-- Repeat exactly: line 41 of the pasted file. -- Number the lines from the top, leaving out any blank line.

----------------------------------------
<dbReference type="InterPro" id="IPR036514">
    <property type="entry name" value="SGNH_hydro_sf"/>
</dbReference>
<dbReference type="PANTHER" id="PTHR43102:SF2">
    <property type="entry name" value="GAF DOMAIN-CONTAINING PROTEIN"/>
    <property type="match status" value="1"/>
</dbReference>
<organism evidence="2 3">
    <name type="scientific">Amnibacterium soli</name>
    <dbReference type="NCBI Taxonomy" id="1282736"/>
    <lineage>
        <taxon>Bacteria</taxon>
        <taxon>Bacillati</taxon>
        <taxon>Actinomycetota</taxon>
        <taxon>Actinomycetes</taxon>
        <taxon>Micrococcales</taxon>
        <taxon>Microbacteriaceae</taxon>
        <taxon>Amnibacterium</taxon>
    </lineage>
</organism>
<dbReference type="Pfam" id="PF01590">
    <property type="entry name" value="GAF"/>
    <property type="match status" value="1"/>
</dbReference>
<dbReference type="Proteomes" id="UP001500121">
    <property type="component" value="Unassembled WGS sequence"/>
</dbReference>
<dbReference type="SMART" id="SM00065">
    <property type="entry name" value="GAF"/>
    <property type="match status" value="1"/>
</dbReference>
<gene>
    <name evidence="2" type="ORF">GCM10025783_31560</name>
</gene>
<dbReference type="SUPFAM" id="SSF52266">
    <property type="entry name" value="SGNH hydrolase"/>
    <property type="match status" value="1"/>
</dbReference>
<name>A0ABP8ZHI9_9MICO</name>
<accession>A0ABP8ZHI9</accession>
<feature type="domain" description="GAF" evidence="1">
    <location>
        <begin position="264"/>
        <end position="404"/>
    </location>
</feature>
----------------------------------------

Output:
<feature type="domain" description="GAF" evidence="1">